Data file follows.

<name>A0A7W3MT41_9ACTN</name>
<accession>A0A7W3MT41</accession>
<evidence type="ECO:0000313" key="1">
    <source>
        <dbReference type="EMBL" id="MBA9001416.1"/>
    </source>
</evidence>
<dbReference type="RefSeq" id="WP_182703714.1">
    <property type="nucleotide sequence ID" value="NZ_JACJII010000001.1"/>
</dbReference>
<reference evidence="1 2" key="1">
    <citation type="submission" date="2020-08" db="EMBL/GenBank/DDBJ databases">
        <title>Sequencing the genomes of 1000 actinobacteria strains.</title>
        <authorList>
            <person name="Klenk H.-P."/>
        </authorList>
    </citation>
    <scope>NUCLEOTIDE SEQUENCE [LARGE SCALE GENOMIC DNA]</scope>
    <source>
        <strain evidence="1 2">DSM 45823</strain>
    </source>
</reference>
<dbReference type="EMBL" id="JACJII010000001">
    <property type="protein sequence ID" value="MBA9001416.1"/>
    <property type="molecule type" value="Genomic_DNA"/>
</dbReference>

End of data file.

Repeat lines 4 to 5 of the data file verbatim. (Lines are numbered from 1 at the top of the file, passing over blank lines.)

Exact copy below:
    <source>
        <dbReference type="EMBL" id="MBA9001416.1"/>